When news about her silent vigil reached King David he realizes that an injustice had been done to her. But perhaps David realizes something even deeper about himself. The house of King Saul and the house of King David had been in conflict for several years. While initially David had tried his best to respect Saul as God’s anointed, I wonder whether over the years, that respect had waned. When the Gibeonites requested the lives of Saul’s descendants as payback, there was no push back from David. Perhaps, he might have secretly felt relieved that the descendants of Saul would no longer be a threat to his rule. But now, as David watched the vigil of Saul’s concubine Rizpah, he is deeply affected. He decides to give Rizpah’s sons a proper burial. But David is also reminded of something that he had long forgotten. His predecessor King Saul and his beloved friend Jonathan had been killed in battle but they were never given a proper burial. Perhaps David’s bitterness and rivalry had clouded his judgment. And so, after many years, he arranges for Saul and Jonathan to also be given a proper burial in their family tomb. And the story ends with this line – “After that, God answered prayer on behalf of the land” (2 Sam. 21:14).
Learning the lessons
Rizpah didn’t have too much within her control. She didn’t have power, her reputation had been tarnished and her loved ones had been taken and killed. But Rizpah was a woman of great courage who refused to let her circumstances define her. Her public lament is very significant. It is significant, firstly, as a form of expression, articulating her grief and her need to be heard and not forgotten. In that sense, her lament would have been cathartic, a form of healing. But Rizpah’s lament is more than that. By her very public actions she is sensitizing the conscience of her community. Her actions reveal the violent nature of her community and the need for the community to acknowledge its true character. The whole community, from the king down to the person on the street, needed healing. Notice that she doesn’t cry out for vengeance against the Gibeonites as her husband had done. She recognizes that the cycle of violence can end only when one party chooses not to retaliate in a violent manner. However, choosing not to retaliate violently is not the same thing as ignoring the evil that was done to her. Her actions showed that the evil needed to be acknowledged but the response did not have to be like for like.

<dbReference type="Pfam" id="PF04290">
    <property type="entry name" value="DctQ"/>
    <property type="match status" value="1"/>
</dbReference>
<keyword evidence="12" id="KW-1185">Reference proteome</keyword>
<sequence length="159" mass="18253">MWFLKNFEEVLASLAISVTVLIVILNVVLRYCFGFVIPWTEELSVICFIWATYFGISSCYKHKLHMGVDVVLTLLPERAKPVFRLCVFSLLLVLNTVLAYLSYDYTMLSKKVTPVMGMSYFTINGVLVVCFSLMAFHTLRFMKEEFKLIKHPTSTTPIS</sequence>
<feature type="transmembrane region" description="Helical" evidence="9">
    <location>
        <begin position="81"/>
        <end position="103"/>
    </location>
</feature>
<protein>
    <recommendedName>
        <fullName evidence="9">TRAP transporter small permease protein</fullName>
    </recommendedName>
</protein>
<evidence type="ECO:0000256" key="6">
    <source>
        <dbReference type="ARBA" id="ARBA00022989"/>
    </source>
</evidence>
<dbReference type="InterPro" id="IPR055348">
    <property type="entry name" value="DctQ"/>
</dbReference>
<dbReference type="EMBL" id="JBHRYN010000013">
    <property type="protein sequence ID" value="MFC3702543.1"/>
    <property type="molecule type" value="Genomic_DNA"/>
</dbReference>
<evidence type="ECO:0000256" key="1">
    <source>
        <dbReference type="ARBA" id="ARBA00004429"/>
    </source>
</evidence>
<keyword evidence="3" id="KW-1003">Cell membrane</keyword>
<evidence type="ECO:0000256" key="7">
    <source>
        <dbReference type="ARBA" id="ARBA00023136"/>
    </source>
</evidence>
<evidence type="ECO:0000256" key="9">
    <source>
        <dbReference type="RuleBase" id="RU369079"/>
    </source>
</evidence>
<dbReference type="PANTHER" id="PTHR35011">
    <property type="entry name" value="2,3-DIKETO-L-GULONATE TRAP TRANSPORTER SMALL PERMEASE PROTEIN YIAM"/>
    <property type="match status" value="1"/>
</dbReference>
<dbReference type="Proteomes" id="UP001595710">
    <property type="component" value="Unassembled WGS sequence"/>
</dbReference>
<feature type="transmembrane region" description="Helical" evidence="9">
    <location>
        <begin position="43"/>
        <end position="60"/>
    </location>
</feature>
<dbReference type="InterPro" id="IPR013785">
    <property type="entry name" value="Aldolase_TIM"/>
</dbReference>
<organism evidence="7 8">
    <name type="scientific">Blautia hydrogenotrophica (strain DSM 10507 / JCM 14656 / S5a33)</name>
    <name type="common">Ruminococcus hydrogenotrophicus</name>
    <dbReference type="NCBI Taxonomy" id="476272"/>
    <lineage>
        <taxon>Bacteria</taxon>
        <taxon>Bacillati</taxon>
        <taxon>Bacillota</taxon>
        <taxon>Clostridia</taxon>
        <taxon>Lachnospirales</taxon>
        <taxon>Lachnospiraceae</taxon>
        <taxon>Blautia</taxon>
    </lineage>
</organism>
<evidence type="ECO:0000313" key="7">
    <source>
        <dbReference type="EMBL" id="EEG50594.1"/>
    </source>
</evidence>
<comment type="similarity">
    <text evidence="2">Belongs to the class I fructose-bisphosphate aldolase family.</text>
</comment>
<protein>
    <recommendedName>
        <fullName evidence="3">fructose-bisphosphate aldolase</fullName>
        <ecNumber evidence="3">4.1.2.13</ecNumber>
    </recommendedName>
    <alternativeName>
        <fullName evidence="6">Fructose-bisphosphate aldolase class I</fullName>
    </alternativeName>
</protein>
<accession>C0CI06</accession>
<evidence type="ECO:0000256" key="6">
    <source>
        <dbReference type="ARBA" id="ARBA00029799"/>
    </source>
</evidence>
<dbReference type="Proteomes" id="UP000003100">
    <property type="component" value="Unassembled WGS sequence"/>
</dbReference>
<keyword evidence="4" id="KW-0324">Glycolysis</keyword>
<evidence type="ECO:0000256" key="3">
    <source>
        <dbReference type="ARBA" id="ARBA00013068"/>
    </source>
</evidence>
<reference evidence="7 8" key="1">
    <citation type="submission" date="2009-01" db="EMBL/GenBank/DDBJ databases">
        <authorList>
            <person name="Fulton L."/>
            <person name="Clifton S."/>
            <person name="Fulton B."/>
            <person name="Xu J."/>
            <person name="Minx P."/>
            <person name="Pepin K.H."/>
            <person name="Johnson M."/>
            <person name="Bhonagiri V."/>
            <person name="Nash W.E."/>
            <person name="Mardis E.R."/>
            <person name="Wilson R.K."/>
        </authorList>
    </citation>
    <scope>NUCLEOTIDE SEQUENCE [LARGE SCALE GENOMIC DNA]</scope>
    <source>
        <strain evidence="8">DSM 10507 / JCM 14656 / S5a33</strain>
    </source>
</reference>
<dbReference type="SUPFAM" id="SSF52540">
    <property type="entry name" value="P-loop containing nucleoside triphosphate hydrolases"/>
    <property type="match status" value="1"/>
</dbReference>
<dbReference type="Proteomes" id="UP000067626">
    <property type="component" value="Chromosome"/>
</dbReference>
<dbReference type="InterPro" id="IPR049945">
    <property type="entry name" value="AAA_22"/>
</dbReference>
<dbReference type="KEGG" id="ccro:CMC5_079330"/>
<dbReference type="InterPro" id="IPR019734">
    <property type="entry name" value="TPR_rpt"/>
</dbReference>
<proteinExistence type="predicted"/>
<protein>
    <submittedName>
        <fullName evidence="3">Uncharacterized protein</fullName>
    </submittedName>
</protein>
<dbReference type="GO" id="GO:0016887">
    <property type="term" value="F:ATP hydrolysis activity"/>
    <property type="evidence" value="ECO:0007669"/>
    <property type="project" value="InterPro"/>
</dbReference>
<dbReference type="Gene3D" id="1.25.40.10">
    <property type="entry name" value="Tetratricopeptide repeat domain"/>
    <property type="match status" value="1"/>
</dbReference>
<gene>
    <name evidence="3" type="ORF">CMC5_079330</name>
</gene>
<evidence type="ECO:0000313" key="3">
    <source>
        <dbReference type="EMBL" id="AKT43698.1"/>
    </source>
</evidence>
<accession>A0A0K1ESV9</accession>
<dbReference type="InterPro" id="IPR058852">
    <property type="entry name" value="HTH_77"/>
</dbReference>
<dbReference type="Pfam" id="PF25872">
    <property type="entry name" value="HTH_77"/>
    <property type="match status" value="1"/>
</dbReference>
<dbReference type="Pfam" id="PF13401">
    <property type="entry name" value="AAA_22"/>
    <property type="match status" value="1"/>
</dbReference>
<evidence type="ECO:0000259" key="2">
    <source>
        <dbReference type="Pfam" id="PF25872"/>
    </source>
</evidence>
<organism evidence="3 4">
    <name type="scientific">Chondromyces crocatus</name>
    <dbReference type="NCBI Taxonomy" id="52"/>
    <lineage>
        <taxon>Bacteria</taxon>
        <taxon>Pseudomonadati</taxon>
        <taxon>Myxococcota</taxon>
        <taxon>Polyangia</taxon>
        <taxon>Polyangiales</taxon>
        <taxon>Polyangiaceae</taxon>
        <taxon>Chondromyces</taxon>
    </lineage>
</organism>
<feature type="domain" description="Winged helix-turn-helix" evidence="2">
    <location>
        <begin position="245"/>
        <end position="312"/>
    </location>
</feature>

Each time I read Rizpah’s story I wonder whether the Sri Lankan Church is called to follow her example. Being a religious minority is not easy. We are often tempted to limit our discipleship and witness to the walls of our church building. To follow Rizpah, however, would involve being honest about ourselves and our nation publicly. It would mean that we become bold and persevering in our actions. It would require us to risk being humiliated or misunderstood. In this context, it is easy for us to choose and justify a safe privatized faith. But God shows us here that he cares deeply about the injustices that are done to communities (like the Gibeonites) and to individuals (like Rizpah). The Gospel teaches us that being truthful about ourselves is the necessary first step towards healing. Perhaps God is waiting for his Church to rise and creatively expose and confess where we have erred as a community and not let things continue as usual. God is faithful to use every little act of ours to further his purposes. Maybe that is the way we must prepare for the day when “the kingdom of the world will become the kingdom of our Lord and of his Christ and he will reign for ever and ever” (Rev. 11:15).